Sometimes things are just too far fetched to believe, but these social media users are insisting their wild stories are completely true.
The far-fetched Mumsnet thread kicked off when an anonymous British person revealed that they inherited a small fortune from a distant relative of 'princely status' - but it wasn't a scam like it sounds.
They urged others to share their bizarre stories that sound 'like a lie' but are actually completely true, with responses including a person whose injured finger grew back as a child and another who unexpectedly found their birth mother.
Meanwhile another person revealed that their mother's cousin accidentally got engaged to her own half-brother without knowing that he was actually related to her.
An anonymous British person took to Mumsnet to reveal that they inherited a small fortune from a distant relative of 'princely status' - but it wasn't a scam like it sounds (stock image)
Kicking off the thread, the person revealed that their grandfather received an email from a lawyer representing a man who claimed to be the son of a 'long-lost relative from Africa' claiming he was of 'princely status'.
They went on to explain that their girlfriend was told their was an inheritance waiting for him and his siblings and despite sounding like a scam, they claimed it was completely true.
They penned: 'I'll start. My (non English speaking) grandfather received an email (in English) from the solicitor of a man who claimed to be the son of a long lost relative from Africa claiming he was basically of princely status and there was an inheritance waiting for my grandfather and his siblings. So basically like the Nigerian prince scam.
'Except it was all true and it was a relative who escaped my grandfather's home country as he did not want to be drafted into the war and ended up never contacting anyone again and building a small empire in Africa, getting married (multiple times) and having cousins.
Kicking off the thread, the person revealed that their grandfather and his siblings received a small inheritance from a long-distant relative after being emailed by a lawyer
'He willed a small part of his accounts to my DGFs by then deceased mother who was his cousin and then it got passed down and split between my DGF and his siblings by default. Not life changing money but one of our favourite stories to tell!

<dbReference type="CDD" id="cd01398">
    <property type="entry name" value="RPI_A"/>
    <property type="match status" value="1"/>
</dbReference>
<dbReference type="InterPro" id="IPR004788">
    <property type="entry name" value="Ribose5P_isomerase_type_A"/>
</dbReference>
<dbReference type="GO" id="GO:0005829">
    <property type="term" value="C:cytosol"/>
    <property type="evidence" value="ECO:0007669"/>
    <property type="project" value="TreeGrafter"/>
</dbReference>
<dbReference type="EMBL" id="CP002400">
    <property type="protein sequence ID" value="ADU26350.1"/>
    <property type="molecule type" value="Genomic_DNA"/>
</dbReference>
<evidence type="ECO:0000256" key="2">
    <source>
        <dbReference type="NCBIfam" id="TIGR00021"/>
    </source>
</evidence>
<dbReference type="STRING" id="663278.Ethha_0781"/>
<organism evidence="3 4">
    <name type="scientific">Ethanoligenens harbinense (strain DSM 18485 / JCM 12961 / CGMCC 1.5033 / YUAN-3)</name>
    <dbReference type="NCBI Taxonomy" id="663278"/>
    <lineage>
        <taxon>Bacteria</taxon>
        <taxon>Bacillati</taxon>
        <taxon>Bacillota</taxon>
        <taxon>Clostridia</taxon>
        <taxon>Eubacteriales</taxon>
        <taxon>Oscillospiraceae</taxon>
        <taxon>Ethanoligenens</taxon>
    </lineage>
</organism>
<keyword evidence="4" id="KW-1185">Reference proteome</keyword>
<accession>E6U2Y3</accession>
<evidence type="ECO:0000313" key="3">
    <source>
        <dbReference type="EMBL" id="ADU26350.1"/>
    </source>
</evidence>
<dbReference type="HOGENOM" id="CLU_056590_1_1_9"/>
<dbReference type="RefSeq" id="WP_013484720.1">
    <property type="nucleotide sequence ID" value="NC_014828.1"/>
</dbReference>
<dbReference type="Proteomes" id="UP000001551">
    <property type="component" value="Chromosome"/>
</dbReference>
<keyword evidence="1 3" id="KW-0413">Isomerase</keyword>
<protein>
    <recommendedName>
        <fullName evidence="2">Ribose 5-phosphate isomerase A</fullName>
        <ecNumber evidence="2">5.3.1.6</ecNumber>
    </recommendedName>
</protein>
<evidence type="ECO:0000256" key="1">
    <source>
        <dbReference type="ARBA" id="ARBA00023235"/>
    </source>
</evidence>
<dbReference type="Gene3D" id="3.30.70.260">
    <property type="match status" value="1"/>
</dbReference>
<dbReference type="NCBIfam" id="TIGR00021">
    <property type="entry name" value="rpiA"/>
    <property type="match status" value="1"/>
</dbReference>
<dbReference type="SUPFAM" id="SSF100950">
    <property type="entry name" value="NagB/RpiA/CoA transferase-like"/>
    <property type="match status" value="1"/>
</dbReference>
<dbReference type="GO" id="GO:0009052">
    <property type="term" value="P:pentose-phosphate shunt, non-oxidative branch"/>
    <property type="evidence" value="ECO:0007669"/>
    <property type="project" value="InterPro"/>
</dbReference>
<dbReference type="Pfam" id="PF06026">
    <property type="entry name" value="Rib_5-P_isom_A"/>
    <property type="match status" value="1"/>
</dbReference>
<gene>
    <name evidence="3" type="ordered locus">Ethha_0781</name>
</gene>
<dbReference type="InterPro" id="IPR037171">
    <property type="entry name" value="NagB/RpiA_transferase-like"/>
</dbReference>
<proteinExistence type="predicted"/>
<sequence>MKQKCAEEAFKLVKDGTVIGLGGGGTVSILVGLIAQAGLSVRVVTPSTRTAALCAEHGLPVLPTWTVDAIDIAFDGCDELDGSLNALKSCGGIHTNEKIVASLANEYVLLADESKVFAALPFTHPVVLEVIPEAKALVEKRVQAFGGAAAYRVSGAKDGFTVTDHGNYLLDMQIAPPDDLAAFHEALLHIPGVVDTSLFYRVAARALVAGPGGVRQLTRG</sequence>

'The majority of the emails was done through google translate as well. Does anyone have any 'sounds like a lie but is true' stories they'd like to share?'
Their unbelievable story prompted floods of responses from other Mumsnet users who were keen to share their gobsmacking tales that sounded almost impossible.
Meanwhile another said their mother's cousin had almost married their own half-brother without knowing that he was related to her.
They urged others to share stories that sound 'like a lie' but are true, with responses including a person whose finger grew back and another who unexpectedly found their birth mother
They explained that the bride-to-be's father had waited until they 'almost' got to the 'altar' before checking, despite knowing that there was a chance his future son-in-law could also be his actual son.
They wrote: 'A cousin of my mums was engaged to what turned out to be her own half brother (via her father).
'The father, my mums uncle, knew there was a chance that his daughter's fiancé could also be his son, but let it get almost to the alter before he decided to put the wheels in motion to check!'
Another Mumsnet user claimed their father was adopted and struggled to find his birth mother, but his wife surprisingly met her while in hospital.
They explained that their mother struck up a friendship with an elderly woman in the neighbouring bed while recovering from a heart attack, only to discover that the elderly woman was her husband's birth mother.
They continued: 'My dad was adopted and had struggled to find his birth mother for many years. My mum had a heart attack and while recovering in coronary care she struck up a friendship with the elderly woman in the next bed.
'They got chatting about their children and the lady told her she’d had a son who had been adopted and it turned out to be my dad. I was with him at home when he got the phone call from my mum to say "I think I’ve found your mother".'
Other admissions included one person who said the only revision they did for a Medieval French exam was translate one passage, which unbelievably was the passage used for the exam the following day.
While another person, who was adopted, discovered that they had two siblings who had the same birthdays as her own children after getting her adoption papers.